Figure 2 A shows raw current traces from depolarizing voltage pulses for hKv4.3 long and hKv4.3 short expressed in Xenopus oocytes. The inactivation of the currents during the pulses was well fit by two exponentials and was only weakly voltage dependent, as shown on Fig. 2 C. There was no obvious difference in the kinetics of the currents between the two forms. Figure 2 B shows the steady-state activation and inactivation curves for both forms of hKv4.3 expressed inXenopus oocytes. The Boltzman fits of the steady-state inactivation curves for the short and long form of hKv4.3 reveal that the V 1/2 of inactivation is shifted 10 mV positive for the hKv4.3 short relative to the hKv4.3 long (see Fig.2 B legend). The overlap region for the steady-state activation and inactivation of both forms of the channel shows a prominent window current with a relative peak amplitude of 16% for hKv4.3 long and 18% for hKv4.3 short compared with the maximal currents seen at +80 mV.
This window current could occur at surprisingly positive potentials, as demonstrated in Fig. 3, A andB, which shows two individual oocytes expressing hKv4.3 short or hKv4.3 long. In the two selected cells the peak of the window current occurred at −30 (hKv4.3 long) and −22 mV (hKv4.3 short). Figure 3 B shows the partially inactivated current traces for the pulse protocol near the peak of the window current. Figure3 C shows two different oocytes expressing both forms of hKv4.3 and the raw currents resulting from application of a voltage pulse protocol designed to look at the kinetics of the recovery from inactivation. In these two cells there was no difference in this recovery process. Pooled data from experiments on additional eggs gave similar data with population average time constants of 78.8 and 451.6 ms for hKv4.3 long (n = 5) and 78.0 and 686.8 ms for hKv4.3 short (n = 6), with no statistical difference between the two forms as shown in Fig. 3 D.
We cloned the human ortholog of the rat Kv4.3 channel from human heart and brain. There is a 19-amino acid region that is presumably alternatively spliced to form hKv4.3 short. Both forms of hKv4.3 show high homology to the two rat forms that were previously cloned with only a three-amino acid difference. This high degree of amino acid conservation suggests that the Kv4.3 channel is evolutionarily highly conserved. We find from RT-PCR that both the long and short forms of the channel are expressed in the human brain but that only the long form is found in the heart. This is similar to the findings of Ohya et al. (1997) and Takimoto et al. (1997) for the two alternatively spliced forms of the rat Kv4.3 channel. The electrophysiologic data from the hKv4.3 channel are in accord with those of Serodio et al. (1996) for the short form of rat Kv4.3 in that both steady-state activation and inactivation appear to be shifted positive relative to that seen for A currents from native cells (Serodio et al. 1994, 1996).Serodio et al. (1996) fail to show saturation of the rKv4.3 current at potentials of +50 mV, although co-injection of low molecular weight RNA did shift the activation curve by 20 mV negative, which allowed for complete saturation of the current at +50 mV. Our data show that the saturating conductance for hKv4.3 alone does not occur until potentials of +80 mV (Fig. 2 B).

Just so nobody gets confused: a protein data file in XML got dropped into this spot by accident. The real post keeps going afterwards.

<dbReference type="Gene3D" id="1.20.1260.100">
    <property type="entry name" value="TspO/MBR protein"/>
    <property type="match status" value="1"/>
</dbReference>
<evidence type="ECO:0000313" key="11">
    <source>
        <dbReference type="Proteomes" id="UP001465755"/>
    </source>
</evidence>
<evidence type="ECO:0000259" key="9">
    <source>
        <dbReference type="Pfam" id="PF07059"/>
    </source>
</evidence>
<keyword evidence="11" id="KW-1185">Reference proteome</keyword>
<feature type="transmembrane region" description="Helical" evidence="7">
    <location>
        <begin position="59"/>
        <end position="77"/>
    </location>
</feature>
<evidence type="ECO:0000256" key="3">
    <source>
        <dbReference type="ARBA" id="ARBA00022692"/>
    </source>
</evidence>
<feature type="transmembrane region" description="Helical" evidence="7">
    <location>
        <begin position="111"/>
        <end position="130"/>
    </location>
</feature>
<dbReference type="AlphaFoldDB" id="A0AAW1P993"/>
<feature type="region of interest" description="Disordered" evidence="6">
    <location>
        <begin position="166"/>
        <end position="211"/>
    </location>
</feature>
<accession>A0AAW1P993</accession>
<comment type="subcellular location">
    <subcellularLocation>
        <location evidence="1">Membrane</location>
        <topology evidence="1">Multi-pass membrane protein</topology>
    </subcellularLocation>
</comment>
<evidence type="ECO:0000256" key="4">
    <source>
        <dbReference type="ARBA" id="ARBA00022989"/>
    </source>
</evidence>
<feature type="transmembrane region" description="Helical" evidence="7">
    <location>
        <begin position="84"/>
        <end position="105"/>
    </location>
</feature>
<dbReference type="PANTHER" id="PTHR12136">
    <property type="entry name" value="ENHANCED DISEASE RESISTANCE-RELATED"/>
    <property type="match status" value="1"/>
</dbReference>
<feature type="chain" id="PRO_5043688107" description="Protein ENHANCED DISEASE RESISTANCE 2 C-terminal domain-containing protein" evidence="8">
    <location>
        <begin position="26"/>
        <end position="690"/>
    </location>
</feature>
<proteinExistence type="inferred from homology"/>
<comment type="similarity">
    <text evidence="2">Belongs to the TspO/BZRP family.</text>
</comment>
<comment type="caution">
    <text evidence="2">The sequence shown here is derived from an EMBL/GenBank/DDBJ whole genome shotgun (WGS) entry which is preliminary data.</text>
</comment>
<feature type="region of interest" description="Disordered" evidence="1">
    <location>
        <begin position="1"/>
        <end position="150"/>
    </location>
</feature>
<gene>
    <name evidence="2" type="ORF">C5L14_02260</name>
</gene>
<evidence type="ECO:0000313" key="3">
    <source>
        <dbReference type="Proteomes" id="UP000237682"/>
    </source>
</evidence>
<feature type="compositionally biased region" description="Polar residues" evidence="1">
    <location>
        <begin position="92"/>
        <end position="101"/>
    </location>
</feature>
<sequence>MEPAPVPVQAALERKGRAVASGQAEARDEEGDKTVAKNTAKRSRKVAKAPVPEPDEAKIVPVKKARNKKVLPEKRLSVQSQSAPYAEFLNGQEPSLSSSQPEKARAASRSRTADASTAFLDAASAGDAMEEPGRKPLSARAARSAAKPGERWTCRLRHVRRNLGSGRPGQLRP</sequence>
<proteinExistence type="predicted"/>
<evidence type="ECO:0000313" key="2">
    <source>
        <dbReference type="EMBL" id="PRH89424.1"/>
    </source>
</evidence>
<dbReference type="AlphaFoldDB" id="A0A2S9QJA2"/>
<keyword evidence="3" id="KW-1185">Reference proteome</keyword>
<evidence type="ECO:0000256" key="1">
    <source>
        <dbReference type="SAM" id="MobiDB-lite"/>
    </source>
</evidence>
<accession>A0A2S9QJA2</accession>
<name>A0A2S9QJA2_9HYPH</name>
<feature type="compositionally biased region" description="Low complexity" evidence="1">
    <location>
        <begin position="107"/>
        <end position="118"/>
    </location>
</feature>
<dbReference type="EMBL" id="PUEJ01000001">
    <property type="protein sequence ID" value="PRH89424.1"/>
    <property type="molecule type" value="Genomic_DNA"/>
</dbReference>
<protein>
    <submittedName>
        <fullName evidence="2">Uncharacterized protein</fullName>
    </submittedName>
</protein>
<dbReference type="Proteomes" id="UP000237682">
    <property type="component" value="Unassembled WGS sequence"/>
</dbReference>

To date no one has characterized the electrophysiological differences between the two alternatively spliced variants of the Kv4.3 channel. The 19-amino acid insertion contains two adjacent PKC consensus sites and occurs in the carboxy domain after the sixth transmembrane domain. We find that the steady-state inactivation of hKv4.3 short is shifted 10 mV positive relative to hKv4.3 long. We also report on a prominent window current region where steady-state inactivation and activation overlap. Serodio et al. (1996) show a similar region for the short form of rKv4.3 in their study. This window current region may be of particular physiological significance as it would provide for a sustained K+ conductance within its voltage range and thus provide a repolarizing influence even for very slow membrane potential events. We did not explore the effect of low molecular weight mRNA on the voltage dependence of this window current, although from Serodio et al. (1996) it would be expected to have the effect of shifting the window current voltages into a subthreshold range.
Hoffman et al. (1997) recently reported on a integrating function for the A current seen on proximal and distal hippocampal neurons. In the hippocampal neurons the A current serves as an attenuator for synaptic potentials and prevents excessive retrograde propagation of action potentials triggered in the axon region. Sheng et al. (1992) andMaletic-Savatic et al. (1995) presented evidence that the molecular correlate for the A current in hippocampal dendrites is likely to be a Kv4 channel type. If this is true the window current region seen in our recordings of hKv4.3 channels may play a particularly significant role in damping synaptic and excitatory membrane potentials within its voltage range. For more positive potentials Kv4.3 would serve as a high-frequency filter, reducing fast membrane transients but allowing slower ones through, as the inactivation kinetics of Kv4.3 would quickly inactivate the channel at these more positive potentials.
We thank G. Mendoza and Dr. Mark Bowlby for help in quantifying recovery from inactivation.
Address for reprint requests: R. Numann, Wyeth-Ayerst Research, CN 8000, Princeton, NJ 08543.
The costs of publication of this article were defrayed in part by the payment of page charges. The article must therefore be hereby marked “advertisement” in accordance with 18 U.S.C. Section 1734 solely to indicate this fact.
- Copyright © 1999 The American Physiological Society